Trump wrote a letter to House Speaker Nancy Pelosi on Dec. 17 denouncing the proceedings in the House as a “partisan impeachment crusade.”
“This impeachment represents an unprecedented and unconstitutional abuse of power by Democrat lawmakers, unequaled in nearly two and a half centuries of American legislative history,” Trump wrote.
“The Articles of Impeachment introduced by the House Judiciary Committee are not recognizable under any standard of Constitutional theory, interpretation, or jurisprudence. They include no crimes, no misdemeanors, and no offenses whatsoever. You have cheapened the importance of the very ugly word, impeachment!”
In his speech on Dec. 17, McConnell pointed out that Schumer’s call for witnesses is a departure from the precedent set in the 1999 impeachment trial of then-President Bill Clinton.
“Instead of a tried and true 1999 model—start the trial and then see how senators wish to proceed—the Democratic leader wants to write a completely new set of rules for President Trump,” McConnell said. “He wants to guarantee up front that the Senate hear from the very specific witnesses instead of letting the body evaluate the witness issue after, after opening arguments and Senators’ questions, like back in 1999.”
Speaking to reporters later, Schumer dismissed witnesses some Republicans have said they want to testify, such as Hunter Biden. He also defended his change in opinion from the Clinton trial, alleging the Clinton and Trump impeachment trials would be “completely different.”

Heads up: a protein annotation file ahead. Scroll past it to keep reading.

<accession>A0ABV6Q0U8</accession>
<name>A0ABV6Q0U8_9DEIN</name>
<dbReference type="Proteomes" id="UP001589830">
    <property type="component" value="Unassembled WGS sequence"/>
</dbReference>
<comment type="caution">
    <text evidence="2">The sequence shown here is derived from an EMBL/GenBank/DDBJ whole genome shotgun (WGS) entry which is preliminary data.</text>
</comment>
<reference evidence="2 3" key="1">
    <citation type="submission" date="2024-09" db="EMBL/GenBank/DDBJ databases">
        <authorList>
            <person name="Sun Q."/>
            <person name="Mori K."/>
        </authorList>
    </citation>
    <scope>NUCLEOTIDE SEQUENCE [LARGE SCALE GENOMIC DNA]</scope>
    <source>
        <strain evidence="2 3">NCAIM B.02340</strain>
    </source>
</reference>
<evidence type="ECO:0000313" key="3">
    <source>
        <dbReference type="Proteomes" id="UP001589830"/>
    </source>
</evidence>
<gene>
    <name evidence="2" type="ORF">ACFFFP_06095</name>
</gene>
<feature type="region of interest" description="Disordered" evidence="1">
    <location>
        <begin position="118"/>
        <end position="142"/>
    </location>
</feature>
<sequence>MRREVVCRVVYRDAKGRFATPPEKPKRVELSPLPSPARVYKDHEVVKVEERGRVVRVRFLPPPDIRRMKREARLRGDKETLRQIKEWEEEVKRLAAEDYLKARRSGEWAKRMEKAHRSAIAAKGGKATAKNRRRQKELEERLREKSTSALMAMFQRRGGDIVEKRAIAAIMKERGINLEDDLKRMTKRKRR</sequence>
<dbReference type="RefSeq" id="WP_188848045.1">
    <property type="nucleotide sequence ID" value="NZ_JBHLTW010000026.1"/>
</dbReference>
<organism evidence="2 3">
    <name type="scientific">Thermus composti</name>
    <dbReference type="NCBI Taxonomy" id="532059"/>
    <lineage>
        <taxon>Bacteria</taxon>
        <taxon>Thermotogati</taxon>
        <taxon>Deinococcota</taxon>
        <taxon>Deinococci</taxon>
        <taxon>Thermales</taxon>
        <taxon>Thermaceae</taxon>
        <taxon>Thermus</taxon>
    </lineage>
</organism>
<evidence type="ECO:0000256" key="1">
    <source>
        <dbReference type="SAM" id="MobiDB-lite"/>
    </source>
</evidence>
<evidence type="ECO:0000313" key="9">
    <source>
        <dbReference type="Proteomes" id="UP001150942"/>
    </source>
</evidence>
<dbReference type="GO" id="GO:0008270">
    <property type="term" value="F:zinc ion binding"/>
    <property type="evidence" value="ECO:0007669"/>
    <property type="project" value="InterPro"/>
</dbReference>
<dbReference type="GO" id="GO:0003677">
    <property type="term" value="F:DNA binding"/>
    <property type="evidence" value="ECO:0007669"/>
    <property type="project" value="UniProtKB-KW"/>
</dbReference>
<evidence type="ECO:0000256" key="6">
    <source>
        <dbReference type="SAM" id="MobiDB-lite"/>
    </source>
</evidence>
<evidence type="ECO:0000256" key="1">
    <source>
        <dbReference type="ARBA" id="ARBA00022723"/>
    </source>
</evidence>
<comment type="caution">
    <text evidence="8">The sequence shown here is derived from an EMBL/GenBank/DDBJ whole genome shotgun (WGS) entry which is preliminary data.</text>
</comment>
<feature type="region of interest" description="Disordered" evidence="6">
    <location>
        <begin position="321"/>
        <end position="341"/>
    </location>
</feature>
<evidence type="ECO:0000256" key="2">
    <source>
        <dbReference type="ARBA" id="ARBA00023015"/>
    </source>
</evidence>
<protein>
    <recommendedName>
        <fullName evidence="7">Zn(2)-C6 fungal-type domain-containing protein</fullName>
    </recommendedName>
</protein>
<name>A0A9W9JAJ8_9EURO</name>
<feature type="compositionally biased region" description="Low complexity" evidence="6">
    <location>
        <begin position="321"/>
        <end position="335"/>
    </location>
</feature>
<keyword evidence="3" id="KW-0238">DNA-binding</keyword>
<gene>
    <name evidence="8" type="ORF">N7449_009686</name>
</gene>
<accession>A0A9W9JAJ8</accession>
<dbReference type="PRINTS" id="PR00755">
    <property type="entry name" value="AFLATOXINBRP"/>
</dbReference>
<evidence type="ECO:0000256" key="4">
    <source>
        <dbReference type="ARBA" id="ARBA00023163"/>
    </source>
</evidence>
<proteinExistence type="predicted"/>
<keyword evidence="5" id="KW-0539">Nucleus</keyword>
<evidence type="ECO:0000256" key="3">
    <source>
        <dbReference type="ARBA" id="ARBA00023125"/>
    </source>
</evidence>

“The witnesses in 99 had already given grand jury testimony and we knew what they were to say. The four witnesses we saw have not been heard from, and that is the difference, and it’s a difference that is totally overwhelming,” he said.
McConnell noted that Schumer voted to dismiss the case against Clinton before a trial was held but that Schumer didn’t push for a similar motion in the case against Trump.
“Look, most people understand what the Democratic leader is really after. He is simply trying to lock in live witnesses. That is a strange request at this juncture for a couple of reasons. For one thing, the 1999 version of Senator Schumer vocally opposed having witnesses, even when the question was raised after hours of opening arguments from the lawyers, hours of questions from senators, and a failed motion to dismiss. He favors live witnesses this time before the Senate even has articles in hand,” McConnell said.
“Moreover, presumably, it will be the House prosecutor’s job to ask for the witnesses they feel they need to make the case. So why does the Democratic leader here in the Senate want to predetermine the House impeachment manager’s witness request for them before the House has even impeached the president?”
McConnell said Schumer might have “the same impression” of the House’s case against Trump, “that from everything we can tell, House Democrats’ slap-dash impeachment inquiry has failed to come anywhere near, anywhere near the bar for impeaching a duly elected president, let alone removing him for the first time in American history.”
“He wants to volunteer the Senate’s time and energy on a fishing expedition to see whether his own ideas could make Chairman Schiff’s sloppy work more persuasive than Chairman Schiff himself bothered to make it,” McConnell said.
“We don’t create impeachments over here, Mr. President. We judge them,” he said.
Schumer said he doesn’t want a trial solely consisting of a repeat of what took place in the House, even as he claimed that “the House has built a very strong case against the president.”
“Maybe that’s why the president is afraid, because the House case is so strong that they don’t want witnesses that might corroborate it,” he said.